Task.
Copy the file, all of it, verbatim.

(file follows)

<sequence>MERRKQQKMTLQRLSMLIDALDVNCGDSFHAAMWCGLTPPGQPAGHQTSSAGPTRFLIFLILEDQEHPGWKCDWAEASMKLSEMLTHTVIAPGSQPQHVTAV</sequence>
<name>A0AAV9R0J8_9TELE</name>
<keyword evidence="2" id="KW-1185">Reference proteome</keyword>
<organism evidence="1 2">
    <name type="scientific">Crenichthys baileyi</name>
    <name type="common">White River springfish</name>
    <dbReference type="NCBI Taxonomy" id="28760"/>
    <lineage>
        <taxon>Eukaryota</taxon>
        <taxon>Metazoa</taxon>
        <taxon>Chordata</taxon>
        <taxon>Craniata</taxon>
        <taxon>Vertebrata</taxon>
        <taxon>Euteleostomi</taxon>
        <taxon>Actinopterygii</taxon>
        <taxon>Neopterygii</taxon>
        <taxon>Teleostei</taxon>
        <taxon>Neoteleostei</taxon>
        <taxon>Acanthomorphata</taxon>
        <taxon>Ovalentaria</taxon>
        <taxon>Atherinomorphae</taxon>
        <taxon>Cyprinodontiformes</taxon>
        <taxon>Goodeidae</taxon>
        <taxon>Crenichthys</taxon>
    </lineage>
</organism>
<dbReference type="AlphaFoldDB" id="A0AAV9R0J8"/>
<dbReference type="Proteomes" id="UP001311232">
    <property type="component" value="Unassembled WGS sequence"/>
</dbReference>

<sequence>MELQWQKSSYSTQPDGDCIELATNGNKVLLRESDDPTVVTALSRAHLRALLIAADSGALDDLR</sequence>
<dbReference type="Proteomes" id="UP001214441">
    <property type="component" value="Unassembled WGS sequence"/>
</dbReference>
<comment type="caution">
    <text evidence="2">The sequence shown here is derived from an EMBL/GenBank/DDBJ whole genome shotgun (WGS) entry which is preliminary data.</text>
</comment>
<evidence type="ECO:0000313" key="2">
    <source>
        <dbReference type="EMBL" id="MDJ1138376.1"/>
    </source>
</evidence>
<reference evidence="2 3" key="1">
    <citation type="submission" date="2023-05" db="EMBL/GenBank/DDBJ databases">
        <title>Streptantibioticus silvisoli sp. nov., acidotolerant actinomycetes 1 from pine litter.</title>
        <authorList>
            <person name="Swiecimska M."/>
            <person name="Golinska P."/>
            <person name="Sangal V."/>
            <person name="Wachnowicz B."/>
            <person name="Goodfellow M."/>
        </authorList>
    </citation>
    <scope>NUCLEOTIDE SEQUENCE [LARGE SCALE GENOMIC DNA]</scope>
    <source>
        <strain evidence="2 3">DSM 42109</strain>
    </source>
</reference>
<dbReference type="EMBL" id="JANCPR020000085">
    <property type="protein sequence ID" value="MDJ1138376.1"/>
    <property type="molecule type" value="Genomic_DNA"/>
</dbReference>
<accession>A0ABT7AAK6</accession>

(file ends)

<sequence>MERRKQQKMTLQRLSMLIDALDVNCGDSFHAAMWCGLTPPGQPAGHQTSSAGPTRFLIFLILEDQEHPGWKCDWAEASMKLSEMLTHTVIAPGSQPQHVTAV</sequence>
<name>A0AAV9R0J8_9TELE</name>
<keyword evidence="2" id="KW-1185">Reference proteome</keyword>
<organism evidence="1 2">
    <name type="scientific">Crenichthys baileyi</name>
    <name type="common">White River springfish</name>
    <dbReference type="NCBI Taxonomy" id="28760"/>
    <lineage>
        <taxon>Eukaryota</taxon>
        <taxon>Metazoa</taxon>
        <taxon>Chordata</taxon>
        <taxon>Craniata</taxon>
        <taxon>Vertebrata</taxon>
        <taxon>Euteleostomi</taxon>
        <taxon>Actinopterygii</taxon>
        <taxon>Neopterygii</taxon>
        <taxon>Teleostei</taxon>
        <taxon>Neoteleostei</taxon>
        <taxon>Acanthomorphata</taxon>
        <taxon>Ovalentaria</taxon>
        <taxon>Atherinomorphae</taxon>
        <taxon>Cyprinodontiformes</taxon>
        <taxon>Goodeidae</taxon>
        <taxon>Crenichthys</taxon>
    </lineage>
</organism>
<dbReference type="AlphaFoldDB" id="A0AAV9R0J8"/>
<dbReference type="Proteomes" id="UP001311232">
    <property type="component" value="Unassembled WGS sequence"/>
</dbReference>

<sequence>MELQWQKSSYSTQPDGDCIELATNGNKVLLRESDDPTVVTALSRAHLRALLIAADSGALDDLR</sequence>
<dbReference type="Proteomes" id="UP001214441">
    <property type="component" value="Unassembled WGS sequence"/>
</dbReference>
<comment type="caution">
    <text evidence="2">The sequence shown here is derived from an EMBL/GenBank/DDBJ whole genome shotgun (WGS) entry which is preliminary data.</text>
</comment>
<evidence type="ECO:0000313" key="2">
    <source>
        <dbReference type="EMBL" id="MDJ1138376.1"/>
    </source>
</evidence>
<reference evidence="2 3" key="1">
    <citation type="submission" date="2023-05" db="EMBL/GenBank/DDBJ databases">
        <title>Streptantibioticus silvisoli sp. nov., acidotolerant actinomycetes 1 from pine litter.</title>
        <authorList>
            <person name="Swiecimska M."/>
            <person name="Golinska P."/>
            <person name="Sangal V."/>
            <person name="Wachnowicz B."/>
            <person name="Goodfellow M."/>
        </authorList>
    </citation>
    <scope>NUCLEOTIDE SEQUENCE [LARGE SCALE GENOMIC DNA]</scope>
    <source>
        <strain evidence="2 3">DSM 42109</strain>
    </source>
</reference>
<dbReference type="EMBL" id="JANCPR020000085">
    <property type="protein sequence ID" value="MDJ1138376.1"/>
    <property type="molecule type" value="Genomic_DNA"/>
</dbReference>
<accession>A0ABT7AAK6</accession>